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Traffic & Travel News

Six driving changes you may have missed in 2023 that could land you with BIG fines


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A collection of new laws have been put into place for motorists over the last 12 months which may have flown under the radar for many motorists.

From the Ulez expansion to new 20mph zones, some of these new laws can come with big fines.

WATCH NOW: The Dewbs and Co. panel debate the 20mph speed limit

ULEZ changes

The Ultra Low Emission Zone (ULEZ) was extended to all of London’s boroughs back in August.

The zone was first launched by former London Mayor Boris Johnson but was officially introduced in April 2019 by current Mayor Sadiq Khan to help combat London’s poor air quality.

It initially included parts of Central London, but from August it will now cover all 33 boroughs and operate for 24 hours a day.

According to the TFL website, more than four out of five vehicles currently meet the emission standards. If your vehicle does not meet the standard of the ULEZ, then you could face a fine of £180, however, this drops to £90 if paid within 14 days.


Ulez sign

​The Ulez scheme has proved controversial



In Wales, drivers saw speed limits on all residential roads cut from 30mph to 20mph in September. The Welsh Government passed a law in 2022 to introduce 20mph as the default speed limit in a bid to improve road safety in the country.

Alongside this, the Welsh Government hopes to improve air quality and reduce noise pollution as well as encourage healthier lifestyles of Welsh residents.


The British driving licence is no longer considered valid for driving in Spain. This follows an agreement between the UK and Spain on March 15 on driving licence exchange.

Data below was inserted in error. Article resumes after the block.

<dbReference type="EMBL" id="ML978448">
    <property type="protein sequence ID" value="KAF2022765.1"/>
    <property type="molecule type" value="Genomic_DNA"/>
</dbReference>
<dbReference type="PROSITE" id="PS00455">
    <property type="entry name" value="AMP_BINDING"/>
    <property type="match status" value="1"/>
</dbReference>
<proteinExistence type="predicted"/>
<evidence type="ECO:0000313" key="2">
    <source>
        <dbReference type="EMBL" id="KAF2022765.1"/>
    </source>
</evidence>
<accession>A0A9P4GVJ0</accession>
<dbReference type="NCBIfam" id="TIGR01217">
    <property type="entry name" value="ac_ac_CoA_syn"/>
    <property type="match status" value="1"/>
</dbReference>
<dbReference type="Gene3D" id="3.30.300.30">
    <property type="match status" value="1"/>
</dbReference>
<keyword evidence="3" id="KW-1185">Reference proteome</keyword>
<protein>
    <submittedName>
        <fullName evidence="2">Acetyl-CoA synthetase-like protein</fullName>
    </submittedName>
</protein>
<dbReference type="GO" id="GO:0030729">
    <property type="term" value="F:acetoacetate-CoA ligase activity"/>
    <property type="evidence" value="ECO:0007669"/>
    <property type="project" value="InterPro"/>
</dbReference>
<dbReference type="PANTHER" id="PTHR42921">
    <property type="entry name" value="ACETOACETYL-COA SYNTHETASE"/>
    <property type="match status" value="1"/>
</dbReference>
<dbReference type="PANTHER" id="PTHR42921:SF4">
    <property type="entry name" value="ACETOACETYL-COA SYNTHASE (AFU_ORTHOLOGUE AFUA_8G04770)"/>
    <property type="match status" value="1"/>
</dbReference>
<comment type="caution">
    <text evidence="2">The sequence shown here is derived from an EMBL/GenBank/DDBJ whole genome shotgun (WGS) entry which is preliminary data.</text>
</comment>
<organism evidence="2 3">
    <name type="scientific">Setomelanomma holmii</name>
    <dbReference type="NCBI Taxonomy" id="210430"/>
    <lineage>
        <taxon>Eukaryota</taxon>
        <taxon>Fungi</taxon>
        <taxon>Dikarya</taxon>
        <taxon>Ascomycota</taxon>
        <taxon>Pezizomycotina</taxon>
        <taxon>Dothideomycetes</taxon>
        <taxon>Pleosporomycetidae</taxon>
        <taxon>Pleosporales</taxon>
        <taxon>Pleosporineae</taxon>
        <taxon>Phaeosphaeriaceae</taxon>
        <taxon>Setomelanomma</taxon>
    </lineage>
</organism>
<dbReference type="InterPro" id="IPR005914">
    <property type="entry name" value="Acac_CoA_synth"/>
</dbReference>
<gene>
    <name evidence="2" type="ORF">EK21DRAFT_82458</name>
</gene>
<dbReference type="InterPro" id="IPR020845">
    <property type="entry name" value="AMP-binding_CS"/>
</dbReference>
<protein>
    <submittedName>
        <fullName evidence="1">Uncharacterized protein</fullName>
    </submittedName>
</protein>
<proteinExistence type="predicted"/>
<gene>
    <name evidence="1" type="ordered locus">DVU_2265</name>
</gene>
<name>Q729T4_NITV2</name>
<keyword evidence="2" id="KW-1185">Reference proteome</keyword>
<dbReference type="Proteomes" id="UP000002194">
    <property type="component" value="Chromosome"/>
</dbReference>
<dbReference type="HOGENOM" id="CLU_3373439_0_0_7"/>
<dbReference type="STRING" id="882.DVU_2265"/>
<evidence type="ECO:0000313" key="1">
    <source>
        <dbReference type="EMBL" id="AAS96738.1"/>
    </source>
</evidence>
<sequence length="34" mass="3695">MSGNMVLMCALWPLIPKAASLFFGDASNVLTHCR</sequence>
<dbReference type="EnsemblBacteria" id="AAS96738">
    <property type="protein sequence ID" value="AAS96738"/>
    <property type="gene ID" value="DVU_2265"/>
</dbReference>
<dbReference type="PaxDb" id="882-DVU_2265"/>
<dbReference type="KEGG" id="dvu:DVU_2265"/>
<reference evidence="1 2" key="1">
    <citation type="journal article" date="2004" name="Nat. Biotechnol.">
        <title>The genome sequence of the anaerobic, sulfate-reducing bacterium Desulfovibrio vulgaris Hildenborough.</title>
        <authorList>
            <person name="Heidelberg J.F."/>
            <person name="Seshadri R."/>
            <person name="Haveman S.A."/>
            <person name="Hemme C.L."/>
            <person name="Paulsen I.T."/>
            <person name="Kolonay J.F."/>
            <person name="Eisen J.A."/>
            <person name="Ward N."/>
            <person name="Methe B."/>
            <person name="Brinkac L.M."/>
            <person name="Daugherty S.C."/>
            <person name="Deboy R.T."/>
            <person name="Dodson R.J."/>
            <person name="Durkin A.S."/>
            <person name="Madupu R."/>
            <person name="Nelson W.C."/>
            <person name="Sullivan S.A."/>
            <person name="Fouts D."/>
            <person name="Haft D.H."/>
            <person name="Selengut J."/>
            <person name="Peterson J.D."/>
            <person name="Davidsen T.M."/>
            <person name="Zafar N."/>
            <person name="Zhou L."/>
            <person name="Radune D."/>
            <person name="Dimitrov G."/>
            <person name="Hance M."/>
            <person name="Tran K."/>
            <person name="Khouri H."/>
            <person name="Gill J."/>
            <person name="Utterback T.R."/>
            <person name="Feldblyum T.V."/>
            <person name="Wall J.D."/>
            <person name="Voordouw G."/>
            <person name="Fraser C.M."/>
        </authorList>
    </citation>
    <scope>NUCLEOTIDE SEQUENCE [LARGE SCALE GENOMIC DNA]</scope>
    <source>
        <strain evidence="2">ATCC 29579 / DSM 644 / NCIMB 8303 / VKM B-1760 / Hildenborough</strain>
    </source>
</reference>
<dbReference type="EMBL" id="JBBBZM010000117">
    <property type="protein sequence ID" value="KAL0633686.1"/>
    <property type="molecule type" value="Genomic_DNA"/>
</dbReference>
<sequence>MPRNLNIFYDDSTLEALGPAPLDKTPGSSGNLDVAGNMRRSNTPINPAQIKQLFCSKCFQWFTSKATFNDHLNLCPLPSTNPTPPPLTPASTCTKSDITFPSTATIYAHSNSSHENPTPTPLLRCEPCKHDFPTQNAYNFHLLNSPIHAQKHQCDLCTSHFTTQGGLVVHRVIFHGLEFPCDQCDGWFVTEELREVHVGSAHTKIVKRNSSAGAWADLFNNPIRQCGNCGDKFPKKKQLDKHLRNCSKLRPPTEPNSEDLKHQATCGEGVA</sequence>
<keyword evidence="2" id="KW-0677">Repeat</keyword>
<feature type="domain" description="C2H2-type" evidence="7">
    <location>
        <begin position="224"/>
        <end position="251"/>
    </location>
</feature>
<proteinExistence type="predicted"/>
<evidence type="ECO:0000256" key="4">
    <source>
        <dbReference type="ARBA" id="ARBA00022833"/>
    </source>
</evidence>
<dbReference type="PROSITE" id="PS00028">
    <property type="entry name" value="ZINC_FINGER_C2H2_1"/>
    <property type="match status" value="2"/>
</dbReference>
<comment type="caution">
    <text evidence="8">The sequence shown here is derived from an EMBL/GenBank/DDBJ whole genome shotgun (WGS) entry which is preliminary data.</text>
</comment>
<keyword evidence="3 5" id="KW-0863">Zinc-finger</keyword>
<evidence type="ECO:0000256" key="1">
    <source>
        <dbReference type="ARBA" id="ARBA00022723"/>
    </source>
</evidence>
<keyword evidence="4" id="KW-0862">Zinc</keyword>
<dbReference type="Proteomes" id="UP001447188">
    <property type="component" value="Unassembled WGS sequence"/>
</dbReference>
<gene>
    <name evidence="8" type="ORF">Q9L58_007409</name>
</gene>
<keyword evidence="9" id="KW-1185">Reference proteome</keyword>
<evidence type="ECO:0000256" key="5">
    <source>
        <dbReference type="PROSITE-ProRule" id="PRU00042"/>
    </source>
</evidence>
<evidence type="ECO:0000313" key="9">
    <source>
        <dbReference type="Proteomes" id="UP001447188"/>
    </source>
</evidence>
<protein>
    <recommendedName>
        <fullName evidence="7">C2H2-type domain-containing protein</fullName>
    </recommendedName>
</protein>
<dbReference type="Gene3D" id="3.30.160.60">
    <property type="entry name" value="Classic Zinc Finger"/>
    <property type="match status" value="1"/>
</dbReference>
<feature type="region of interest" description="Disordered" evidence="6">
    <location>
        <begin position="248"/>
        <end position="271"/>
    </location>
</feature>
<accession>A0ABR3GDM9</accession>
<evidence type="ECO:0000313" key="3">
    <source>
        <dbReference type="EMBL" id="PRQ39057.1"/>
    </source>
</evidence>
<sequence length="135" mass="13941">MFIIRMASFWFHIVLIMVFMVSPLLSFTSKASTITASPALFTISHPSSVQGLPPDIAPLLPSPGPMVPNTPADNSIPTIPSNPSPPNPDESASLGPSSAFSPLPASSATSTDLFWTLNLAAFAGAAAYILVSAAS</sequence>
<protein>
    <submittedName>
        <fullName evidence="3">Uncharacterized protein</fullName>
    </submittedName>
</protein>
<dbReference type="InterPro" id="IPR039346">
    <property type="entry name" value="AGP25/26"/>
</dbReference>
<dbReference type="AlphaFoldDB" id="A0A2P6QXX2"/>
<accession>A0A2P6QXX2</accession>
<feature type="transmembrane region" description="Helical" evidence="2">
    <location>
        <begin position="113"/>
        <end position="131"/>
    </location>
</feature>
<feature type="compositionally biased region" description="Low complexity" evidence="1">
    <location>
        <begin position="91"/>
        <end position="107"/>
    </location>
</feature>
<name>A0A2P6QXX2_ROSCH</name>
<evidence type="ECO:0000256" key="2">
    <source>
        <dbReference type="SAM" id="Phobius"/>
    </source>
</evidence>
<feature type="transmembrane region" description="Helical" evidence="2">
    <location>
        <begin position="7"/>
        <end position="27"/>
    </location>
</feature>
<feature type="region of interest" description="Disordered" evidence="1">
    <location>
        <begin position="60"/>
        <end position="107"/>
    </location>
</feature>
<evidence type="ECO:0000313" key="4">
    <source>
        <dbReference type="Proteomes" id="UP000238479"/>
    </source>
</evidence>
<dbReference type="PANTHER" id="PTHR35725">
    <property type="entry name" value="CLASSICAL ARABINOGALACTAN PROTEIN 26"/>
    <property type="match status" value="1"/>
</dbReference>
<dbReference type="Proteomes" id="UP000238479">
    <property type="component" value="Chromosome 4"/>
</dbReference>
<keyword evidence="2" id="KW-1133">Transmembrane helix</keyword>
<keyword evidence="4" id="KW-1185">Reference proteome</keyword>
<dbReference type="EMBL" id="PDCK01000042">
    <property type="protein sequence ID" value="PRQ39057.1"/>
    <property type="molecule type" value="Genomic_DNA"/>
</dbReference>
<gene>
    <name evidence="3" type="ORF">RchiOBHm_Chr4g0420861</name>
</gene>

The agreement gave UK licence holders living in Spain six months to swap their UK licence for a Spanish one without needing to take a practical or theory test.

A 20mph sign

Residential roads in Wales are now 20mph



Drivers in Scotland are now banned from parking on the pavement this year, and local authorities will start issuing fines from December 11.

The ban sets out to tackle “inconsiderate and obstructive” parking and aims to make pavements and roads more accessible for everybody. Anyone who fails to follow the rules and parks their vehicle on the pavement, blocking the way for wheelchairs and prams, will be given 14 days to pay an original fine of £50.


All heavy goods vehicles weighing over 12 tonnes now need to pay a levy cost for the wear and tear on the roads.

Specifically, the new Levy applies to “main roads” which the Government says includes those that start with “A” or “M”.


New legislation was also brought in by the Highway Code.

The legislation now makes it clear that drivers caught using or even holding their phones will receive a fine of up to £200 and six points on their licence.

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Written by: lwrradio

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